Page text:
Cloud, technology populism, video, and integrated solutions were in evidence throughout the show. Here is what I learned or conformed at Enterprise Connect 2012:
Cloud is happening. Buyer interest is and has been up, service providers are investing, and OEMs are enabling. At the show, SPs from 8x8 and M5 (now part of ShoreTel) to AT&T and Verizon were demoing capabilities. SIs, including well-known names from BlacBox to Presidio to HP, were talking about cloud too. Many OEM vendors did not discuss the channel implications made obvious by SI and SP discussion of cloud services — although NEC made ease of doing business for the channel one of the tenets of its cloud discussion. If I were a solution vendor, I would spend more time discussing where my solutions could be purchased and the role for my sales force, since buyers who attend Enterprise Connect in droves want to know where and how they can buy cloud solutions.
The real story here is consumerization or technology populism. Personal cloud services have enabled information workers to be a decision AND buying center for all types of communications and collaboration. Although we talk about smartphones and tablets in discussing technology populism, unified communications and fixed mobile convergence were the examples on display at this show. Buyers (including information workers and traditional technology managers) today need to know how to integrate Box, Google Docs, SalesForce, and other services into their business processes that depend on communications.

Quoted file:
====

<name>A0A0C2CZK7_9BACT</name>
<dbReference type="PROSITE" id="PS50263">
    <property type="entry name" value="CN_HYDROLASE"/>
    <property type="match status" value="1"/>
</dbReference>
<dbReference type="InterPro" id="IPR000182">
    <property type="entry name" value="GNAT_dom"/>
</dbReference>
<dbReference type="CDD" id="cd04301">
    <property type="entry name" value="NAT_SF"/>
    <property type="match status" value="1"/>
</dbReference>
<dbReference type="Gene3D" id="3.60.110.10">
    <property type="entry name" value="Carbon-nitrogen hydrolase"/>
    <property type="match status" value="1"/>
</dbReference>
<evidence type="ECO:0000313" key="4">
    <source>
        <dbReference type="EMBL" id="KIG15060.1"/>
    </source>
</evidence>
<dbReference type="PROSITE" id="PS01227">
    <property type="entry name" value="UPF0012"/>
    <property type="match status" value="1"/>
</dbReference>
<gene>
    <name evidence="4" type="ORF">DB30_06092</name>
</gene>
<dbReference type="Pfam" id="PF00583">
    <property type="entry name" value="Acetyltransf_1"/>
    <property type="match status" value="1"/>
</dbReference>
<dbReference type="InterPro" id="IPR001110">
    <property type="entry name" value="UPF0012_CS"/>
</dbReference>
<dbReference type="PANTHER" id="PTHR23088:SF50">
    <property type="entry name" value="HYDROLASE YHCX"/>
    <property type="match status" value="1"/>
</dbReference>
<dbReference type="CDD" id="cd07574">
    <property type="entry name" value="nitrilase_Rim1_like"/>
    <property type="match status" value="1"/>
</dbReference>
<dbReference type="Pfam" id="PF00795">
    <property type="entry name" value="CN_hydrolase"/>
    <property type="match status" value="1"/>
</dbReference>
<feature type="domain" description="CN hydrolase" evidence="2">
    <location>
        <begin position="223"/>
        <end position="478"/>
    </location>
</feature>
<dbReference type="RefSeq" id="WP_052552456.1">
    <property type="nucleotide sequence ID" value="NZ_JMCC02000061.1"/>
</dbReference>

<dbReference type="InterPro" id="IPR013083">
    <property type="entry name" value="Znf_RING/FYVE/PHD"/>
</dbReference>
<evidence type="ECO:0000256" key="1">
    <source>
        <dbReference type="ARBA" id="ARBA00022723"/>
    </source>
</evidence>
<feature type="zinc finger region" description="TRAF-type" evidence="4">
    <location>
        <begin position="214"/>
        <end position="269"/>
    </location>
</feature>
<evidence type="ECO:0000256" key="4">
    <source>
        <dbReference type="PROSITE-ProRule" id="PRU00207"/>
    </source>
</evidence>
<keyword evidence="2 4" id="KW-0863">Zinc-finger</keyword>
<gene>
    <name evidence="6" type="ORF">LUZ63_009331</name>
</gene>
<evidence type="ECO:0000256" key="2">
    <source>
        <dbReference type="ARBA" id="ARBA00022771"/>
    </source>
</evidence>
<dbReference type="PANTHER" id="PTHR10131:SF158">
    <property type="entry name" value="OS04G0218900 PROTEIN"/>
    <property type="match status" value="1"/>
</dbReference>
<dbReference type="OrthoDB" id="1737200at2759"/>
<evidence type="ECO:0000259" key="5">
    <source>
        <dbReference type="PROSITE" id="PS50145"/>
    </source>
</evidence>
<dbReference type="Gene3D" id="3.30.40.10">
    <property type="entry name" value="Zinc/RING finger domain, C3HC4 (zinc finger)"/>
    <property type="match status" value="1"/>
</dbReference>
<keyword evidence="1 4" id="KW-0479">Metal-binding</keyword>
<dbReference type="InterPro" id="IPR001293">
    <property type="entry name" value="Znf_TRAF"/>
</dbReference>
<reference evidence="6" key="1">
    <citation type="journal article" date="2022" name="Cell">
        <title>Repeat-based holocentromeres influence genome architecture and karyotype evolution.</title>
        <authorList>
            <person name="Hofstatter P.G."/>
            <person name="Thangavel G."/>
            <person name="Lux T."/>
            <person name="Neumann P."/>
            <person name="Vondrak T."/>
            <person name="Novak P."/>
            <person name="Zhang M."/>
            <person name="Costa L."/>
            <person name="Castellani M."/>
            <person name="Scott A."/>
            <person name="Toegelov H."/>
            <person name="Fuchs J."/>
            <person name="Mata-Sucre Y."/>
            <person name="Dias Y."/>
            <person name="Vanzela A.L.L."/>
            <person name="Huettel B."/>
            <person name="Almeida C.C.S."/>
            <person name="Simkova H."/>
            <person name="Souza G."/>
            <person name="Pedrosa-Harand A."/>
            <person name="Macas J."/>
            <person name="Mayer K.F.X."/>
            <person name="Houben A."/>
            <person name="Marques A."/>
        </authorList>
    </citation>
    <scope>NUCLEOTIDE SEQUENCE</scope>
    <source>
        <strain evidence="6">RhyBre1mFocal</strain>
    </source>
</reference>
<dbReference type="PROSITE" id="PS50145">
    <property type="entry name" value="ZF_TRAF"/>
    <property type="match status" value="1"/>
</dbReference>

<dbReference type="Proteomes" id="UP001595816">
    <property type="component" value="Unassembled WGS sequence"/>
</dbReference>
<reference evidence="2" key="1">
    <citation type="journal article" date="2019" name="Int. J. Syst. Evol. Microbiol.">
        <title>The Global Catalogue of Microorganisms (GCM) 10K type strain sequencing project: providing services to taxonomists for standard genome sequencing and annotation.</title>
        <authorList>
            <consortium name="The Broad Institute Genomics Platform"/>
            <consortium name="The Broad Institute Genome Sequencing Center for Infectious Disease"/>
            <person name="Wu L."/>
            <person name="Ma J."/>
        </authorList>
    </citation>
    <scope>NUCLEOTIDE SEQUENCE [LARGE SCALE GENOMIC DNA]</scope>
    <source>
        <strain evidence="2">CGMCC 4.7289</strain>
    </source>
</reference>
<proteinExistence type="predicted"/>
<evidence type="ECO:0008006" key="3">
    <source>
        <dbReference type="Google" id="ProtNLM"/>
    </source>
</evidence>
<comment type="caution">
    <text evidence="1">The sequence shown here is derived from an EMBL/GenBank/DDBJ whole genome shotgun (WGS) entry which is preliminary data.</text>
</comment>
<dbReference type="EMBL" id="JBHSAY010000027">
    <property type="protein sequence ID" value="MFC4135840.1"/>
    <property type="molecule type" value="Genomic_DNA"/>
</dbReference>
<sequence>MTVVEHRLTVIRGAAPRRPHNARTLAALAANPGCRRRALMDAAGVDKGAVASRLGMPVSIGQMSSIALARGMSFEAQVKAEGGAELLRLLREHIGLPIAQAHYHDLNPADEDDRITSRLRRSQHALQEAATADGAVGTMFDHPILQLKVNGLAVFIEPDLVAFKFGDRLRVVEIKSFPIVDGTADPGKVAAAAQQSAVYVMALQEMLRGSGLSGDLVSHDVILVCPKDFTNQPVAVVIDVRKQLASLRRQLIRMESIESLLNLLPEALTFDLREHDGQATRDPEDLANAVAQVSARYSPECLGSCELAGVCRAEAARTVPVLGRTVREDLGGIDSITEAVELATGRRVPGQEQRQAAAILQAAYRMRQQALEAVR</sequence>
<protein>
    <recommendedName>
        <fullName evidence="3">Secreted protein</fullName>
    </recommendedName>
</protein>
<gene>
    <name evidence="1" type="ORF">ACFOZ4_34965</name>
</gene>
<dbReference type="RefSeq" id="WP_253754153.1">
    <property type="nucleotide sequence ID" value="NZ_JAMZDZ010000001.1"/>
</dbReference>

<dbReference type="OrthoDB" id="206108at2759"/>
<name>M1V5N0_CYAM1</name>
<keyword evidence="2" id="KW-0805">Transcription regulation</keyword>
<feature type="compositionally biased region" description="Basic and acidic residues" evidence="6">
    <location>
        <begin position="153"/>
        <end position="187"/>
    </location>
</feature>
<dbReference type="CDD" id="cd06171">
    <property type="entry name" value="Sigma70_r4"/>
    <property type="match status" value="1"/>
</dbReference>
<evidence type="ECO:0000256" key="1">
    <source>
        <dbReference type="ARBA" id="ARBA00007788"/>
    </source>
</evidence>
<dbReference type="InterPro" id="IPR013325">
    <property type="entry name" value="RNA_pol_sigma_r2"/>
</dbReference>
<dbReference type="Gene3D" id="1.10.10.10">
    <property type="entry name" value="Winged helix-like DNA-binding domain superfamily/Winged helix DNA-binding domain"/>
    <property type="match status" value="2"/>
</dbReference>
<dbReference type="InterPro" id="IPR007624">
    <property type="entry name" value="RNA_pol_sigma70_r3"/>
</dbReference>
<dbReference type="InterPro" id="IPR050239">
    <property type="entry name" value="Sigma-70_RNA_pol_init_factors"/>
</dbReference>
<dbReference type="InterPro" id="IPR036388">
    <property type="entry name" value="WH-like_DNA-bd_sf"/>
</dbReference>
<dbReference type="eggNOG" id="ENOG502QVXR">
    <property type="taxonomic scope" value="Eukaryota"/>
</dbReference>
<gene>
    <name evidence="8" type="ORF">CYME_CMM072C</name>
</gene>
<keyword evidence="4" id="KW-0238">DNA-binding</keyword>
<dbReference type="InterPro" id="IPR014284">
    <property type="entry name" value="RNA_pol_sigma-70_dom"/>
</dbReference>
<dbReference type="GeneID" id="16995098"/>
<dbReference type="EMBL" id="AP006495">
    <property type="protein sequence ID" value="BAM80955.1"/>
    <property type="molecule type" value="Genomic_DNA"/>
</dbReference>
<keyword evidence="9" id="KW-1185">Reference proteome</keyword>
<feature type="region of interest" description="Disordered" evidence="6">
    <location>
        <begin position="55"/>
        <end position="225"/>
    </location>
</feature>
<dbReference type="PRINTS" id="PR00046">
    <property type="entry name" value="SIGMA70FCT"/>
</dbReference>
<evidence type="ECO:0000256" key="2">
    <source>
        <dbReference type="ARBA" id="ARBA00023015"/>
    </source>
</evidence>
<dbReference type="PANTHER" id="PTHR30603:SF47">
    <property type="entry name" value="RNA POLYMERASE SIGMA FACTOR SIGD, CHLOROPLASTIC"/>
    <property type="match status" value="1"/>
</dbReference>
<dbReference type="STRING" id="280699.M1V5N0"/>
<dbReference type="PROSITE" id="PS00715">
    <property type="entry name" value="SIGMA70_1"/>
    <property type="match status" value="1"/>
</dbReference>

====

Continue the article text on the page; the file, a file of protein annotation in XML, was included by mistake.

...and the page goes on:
Avaya announced its intention and agreement to purchase Radvision today. These two technological powerhouses have the combined brainpower to put together some of the most advanced unified communications solutions in the world. Radvision’s experience in building complex modular communication components plus Avaya’s strength in delivering complete, reliable communications solutions is an appealing combination. The strengths of this combination include:
Breadth of open technologies. Radvision’s H.323 and SIP stacks will combine neatly with Avaya’s Aura architecture to enable a wide range of interoperable communications solutions from varying vendors built on multiple old and new technologies.
Video portfolio. Radvision’s Scopia videoconferencing portfolio (from desktop to telepresence) extends Avaya’s current partner-driven video endpoint model.
The cloud. Radvision’s service provider relationships gives Avaya a firmer footing from which to sell cloud solutions to service providers.
Issues that management will have to deal with in the combined company:
Cultural fit. Avaya’s consensus-driven and collaborative culture may not provide the direction Radvision’s developers got used to within Radvision’s traditional command and control structure.
Revenue growth. Radvision has been on a slide. The Avaya/Radvision combination will have to open new markets and increase win rates to pay back the $230 million purchase price — approximately three times Radvision’s annual revenue.